It is said that pastiche must be better than the original to truly succeed. Sharon Jones and the Dap-Kings understand this little maxim better than most you feel. By indulging so faithfully and so passionately in the sound and style of classic Motown soul, Mrs. Jones and her band position themselves slightly beyond the reach of criticism. They work with cliches, not against them. In all likelihood, they aren’t even aware of them.
Taking to the stage of a giddy Tripod dressed in a shimmering blue dress, surrounded by her undeniably classy band, she looks every inch a star. Sounds it too. They dive straight into the sound they know so well only to be held up on the second song by a broken drum. A quick shuffle of the setlist later and we’re treated to ‘Mama Don’t Like My Man’, a bare, gospel-filled song that has the whole room swaying gently from side to side. As soon as it’s over though, we’re right back to jams.
As much as it the Sharon Jones show, there is a reason this is billed as Sharon Jones and The Dap-Kings. The Dap-Kings are the real deal, a truly talented group of genuinely musical people. No one stands out; each player is working for the others, listening to each other as much as themselves. The set winds on, one groovy funk track blurring indistinguishably into the next, morphing and shifting in real time at the behest of its conductor.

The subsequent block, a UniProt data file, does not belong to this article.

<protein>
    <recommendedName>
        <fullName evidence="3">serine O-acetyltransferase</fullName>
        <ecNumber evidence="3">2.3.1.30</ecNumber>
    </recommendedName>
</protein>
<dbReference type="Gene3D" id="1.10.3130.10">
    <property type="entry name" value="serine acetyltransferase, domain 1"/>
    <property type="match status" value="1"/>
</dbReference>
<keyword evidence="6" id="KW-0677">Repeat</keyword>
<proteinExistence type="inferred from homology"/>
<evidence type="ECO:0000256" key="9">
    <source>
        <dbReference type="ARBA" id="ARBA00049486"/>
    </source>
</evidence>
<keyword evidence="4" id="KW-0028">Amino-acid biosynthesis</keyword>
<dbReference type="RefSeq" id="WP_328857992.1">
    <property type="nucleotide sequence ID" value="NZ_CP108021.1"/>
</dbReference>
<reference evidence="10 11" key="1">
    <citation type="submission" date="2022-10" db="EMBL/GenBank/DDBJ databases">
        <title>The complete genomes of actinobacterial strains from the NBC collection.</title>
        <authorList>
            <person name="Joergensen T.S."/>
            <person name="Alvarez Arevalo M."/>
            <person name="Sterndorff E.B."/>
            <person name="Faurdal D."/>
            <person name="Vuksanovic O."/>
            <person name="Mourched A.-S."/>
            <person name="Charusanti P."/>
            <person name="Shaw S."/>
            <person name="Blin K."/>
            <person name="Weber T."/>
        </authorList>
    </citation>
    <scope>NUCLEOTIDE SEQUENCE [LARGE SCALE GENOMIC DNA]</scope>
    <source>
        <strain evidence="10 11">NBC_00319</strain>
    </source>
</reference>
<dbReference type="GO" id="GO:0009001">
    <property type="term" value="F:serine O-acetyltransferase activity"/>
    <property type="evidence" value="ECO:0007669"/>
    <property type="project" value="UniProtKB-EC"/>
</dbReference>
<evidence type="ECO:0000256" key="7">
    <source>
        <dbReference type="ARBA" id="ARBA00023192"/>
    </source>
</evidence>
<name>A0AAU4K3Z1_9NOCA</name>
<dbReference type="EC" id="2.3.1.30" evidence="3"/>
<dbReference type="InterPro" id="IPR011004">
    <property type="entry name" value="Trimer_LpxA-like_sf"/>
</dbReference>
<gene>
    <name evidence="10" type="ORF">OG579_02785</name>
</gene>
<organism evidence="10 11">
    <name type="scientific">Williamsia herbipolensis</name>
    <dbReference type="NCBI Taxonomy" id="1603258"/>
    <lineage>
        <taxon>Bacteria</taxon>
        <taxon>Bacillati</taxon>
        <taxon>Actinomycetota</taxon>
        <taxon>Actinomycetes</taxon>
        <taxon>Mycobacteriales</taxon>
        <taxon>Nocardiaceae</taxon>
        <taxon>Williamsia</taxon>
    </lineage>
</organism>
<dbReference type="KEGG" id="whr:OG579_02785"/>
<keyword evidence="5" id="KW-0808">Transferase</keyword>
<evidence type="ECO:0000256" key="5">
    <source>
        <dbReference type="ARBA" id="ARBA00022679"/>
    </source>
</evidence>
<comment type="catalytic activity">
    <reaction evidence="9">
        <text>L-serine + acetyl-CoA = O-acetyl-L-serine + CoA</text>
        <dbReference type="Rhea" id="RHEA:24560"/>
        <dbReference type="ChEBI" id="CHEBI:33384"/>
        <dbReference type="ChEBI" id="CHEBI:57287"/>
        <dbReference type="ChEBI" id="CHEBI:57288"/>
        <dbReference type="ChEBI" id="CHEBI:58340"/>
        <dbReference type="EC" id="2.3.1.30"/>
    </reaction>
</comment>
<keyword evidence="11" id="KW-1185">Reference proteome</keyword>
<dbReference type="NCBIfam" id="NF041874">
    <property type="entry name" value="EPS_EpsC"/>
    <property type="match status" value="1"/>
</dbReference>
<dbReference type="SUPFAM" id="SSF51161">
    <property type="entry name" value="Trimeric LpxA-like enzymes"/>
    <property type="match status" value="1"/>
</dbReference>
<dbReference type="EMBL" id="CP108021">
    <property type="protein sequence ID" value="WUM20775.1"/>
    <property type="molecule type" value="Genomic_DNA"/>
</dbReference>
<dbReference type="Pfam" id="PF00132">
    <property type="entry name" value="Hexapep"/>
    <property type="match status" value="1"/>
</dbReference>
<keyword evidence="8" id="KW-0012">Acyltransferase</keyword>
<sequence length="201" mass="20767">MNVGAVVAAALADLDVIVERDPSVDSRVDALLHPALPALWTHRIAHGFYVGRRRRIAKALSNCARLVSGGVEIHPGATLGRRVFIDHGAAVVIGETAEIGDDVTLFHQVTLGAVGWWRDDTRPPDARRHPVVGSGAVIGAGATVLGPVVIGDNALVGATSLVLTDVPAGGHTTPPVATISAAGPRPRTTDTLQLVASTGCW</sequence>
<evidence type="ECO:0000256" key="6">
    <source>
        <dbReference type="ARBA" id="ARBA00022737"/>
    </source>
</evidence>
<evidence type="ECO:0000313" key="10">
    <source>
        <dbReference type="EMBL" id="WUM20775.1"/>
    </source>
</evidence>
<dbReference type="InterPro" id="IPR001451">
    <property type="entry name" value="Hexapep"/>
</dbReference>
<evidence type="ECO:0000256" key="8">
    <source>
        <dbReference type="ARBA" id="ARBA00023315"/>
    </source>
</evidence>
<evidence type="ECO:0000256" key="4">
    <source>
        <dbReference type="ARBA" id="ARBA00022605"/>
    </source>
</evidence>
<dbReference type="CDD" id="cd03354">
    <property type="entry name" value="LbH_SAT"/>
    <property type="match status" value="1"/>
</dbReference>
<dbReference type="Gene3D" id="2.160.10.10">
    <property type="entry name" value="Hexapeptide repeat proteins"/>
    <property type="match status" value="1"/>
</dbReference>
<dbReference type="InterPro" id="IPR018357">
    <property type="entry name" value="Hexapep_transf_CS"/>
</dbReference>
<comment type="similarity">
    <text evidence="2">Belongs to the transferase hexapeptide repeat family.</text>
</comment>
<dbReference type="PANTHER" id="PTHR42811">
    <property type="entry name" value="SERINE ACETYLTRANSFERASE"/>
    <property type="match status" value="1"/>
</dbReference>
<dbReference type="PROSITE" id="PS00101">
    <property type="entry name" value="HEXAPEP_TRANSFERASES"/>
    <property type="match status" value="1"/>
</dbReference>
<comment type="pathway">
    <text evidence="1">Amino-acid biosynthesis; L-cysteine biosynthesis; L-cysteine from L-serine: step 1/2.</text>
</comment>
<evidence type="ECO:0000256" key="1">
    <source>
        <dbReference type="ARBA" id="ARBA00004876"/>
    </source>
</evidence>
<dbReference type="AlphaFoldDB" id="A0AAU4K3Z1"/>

Over the best part of two hours the repetition becomes almost draining with the insistent appeals from the stage to twist, shout and generally shake it in every way possible becoming harder and harder to comply with. The set finishes on Jones’ biggest ‘hit’ so far, ‘100 Days, 100 Nights’. This is a breath of fresh air, slowing everything down and ramping up the soul to maximum capacity. It builds to a infinitely funky finish and makes one think of the impossibility of topping it with an encore. But with guitar solos, balloons and a pack of girls picked from the first row dancing on stage, those two songs prompt the most party like moments of the night.
You won’t find anyone pushing any musical boundaries or taking soul music in all new directions. No, this is a show where you disregard all pretensions and surrender to the 110 pounds of screaming pop-soul perfection that is Sharon Jones.
Photos: Alan Moore.